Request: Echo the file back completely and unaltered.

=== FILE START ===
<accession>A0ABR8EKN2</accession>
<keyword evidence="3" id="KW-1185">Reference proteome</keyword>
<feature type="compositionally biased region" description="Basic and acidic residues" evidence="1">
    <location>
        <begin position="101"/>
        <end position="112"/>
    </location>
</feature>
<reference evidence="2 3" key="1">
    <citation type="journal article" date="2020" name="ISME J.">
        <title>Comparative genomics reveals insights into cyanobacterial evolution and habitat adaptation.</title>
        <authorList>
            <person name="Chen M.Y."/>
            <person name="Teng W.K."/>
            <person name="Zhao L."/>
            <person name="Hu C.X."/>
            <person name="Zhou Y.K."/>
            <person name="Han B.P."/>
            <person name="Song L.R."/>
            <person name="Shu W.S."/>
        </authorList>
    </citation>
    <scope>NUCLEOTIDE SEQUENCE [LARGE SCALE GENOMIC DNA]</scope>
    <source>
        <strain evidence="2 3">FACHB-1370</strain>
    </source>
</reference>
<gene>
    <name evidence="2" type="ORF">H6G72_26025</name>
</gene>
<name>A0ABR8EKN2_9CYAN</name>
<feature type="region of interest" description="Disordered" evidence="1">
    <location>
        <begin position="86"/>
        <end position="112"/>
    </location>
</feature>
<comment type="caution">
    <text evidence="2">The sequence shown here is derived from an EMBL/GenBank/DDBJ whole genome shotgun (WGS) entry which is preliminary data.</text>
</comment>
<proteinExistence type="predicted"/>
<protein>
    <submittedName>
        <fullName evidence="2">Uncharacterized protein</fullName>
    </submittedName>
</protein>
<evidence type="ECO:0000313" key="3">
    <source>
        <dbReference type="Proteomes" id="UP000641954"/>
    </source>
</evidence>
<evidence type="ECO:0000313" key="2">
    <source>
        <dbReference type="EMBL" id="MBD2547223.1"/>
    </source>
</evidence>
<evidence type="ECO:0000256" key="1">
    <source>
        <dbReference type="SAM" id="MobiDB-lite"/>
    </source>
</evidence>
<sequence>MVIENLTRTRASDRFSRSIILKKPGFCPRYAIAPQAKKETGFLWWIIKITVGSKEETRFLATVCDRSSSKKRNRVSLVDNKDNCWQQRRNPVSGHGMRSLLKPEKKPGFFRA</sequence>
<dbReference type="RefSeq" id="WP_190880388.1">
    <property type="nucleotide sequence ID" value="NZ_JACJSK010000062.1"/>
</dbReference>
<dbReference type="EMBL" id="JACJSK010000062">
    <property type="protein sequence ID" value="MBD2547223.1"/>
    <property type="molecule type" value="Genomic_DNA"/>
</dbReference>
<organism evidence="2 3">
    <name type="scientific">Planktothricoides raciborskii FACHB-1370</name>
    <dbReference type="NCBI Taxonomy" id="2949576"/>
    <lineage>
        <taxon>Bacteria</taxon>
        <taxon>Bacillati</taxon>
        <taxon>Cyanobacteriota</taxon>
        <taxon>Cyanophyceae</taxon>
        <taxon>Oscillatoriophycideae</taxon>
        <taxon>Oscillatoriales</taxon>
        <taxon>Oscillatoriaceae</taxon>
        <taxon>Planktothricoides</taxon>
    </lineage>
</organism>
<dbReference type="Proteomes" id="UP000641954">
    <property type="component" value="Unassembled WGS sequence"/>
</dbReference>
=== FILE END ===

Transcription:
<accession>A0ABR8EKN2</accession>
<keyword evidence="3" id="KW-1185">Reference proteome</keyword>
<feature type="compositionally biased region" description="Basic and acidic residues" evidence="1">
    <location>
        <begin position="101"/>
        <end position="112"/>
    </location>
</feature>
<reference evidence="2 3" key="1">
    <citation type="journal article" date="2020" name="ISME J.">
        <title>Comparative genomics reveals insights into cyanobacterial evolution and habitat adaptation.</title>
        <authorList>
            <person name="Chen M.Y."/>
            <person name="Teng W.K."/>
            <person name="Zhao L."/>
            <person name="Hu C.X."/>
            <person name="Zhou Y.K."/>
            <person name="Han B.P."/>
            <person name="Song L.R."/>
            <person name="Shu W.S."/>
        </authorList>
    </citation>
    <scope>NUCLEOTIDE SEQUENCE [LARGE SCALE GENOMIC DNA]</scope>
    <source>
        <strain evidence="2 3">FACHB-1370</strain>
    </source>
</reference>
<gene>
    <name evidence="2" type="ORF">H6G72_26025</name>
</gene>
<name>A0ABR8EKN2_9CYAN</name>
<feature type="region of interest" description="Disordered" evidence="1">
    <location>
        <begin position="86"/>
        <end position="112"/>
    </location>
</feature>
<comment type="caution">
    <text evidence="2">The sequence shown here is derived from an EMBL/GenBank/DDBJ whole genome shotgun (WGS) entry which is preliminary data.</text>
</comment>
<proteinExistence type="predicted"/>
<protein>
    <submittedName>
        <fullName evidence="2">Uncharacterized protein</fullName>
    </submittedName>
</protein>
<evidence type="ECO:0000313" key="3">
    <source>
        <dbReference type="Proteomes" id="UP000641954"/>
    </source>
</evidence>
<evidence type="ECO:0000313" key="2">
    <source>
        <dbReference type="EMBL" id="MBD2547223.1"/>
    </source>
</evidence>
<evidence type="ECO:0000256" key="1">
    <source>
        <dbReference type="SAM" id="MobiDB-lite"/>
    </source>
</evidence>
<sequence>MVIENLTRTRASDRFSRSIILKKPGFCPRYAIAPQAKKETGFLWWIIKITVGSKEETRFLATVCDRSSSKKRNRVSLVDNKDNCWQQRRNPVSGHGMRSLLKPEKKPGFFRA</sequence>
<dbReference type="RefSeq" id="WP_190880388.1">
    <property type="nucleotide sequence ID" value="NZ_JACJSK010000062.1"/>
</dbReference>
<dbReference type="EMBL" id="JACJSK010000062">
    <property type="protein sequence ID" value="MBD2547223.1"/>
    <property type="molecule type" value="Genomic_DNA"/>
</dbReference>
<organism evidence="2 3">
    <name type="scientific">Planktothricoides raciborskii FACHB-1370</name>
    <dbReference type="NCBI Taxonomy" id="2949576"/>
    <lineage>
        <taxon>Bacteria</taxon>
        <taxon>Bacillati</taxon>
        <taxon>Cyanobacteriota</taxon>
        <taxon>Cyanophyceae</taxon>
        <taxon>Oscillatoriophycideae</taxon>
        <taxon>Oscillatoriales</taxon>
        <taxon>Oscillatoriaceae</taxon>
        <taxon>Planktothricoides</taxon>
    </lineage>
</organism>
<dbReference type="Proteomes" id="UP000641954">
    <property type="component" value="Unassembled WGS sequence"/>
</dbReference>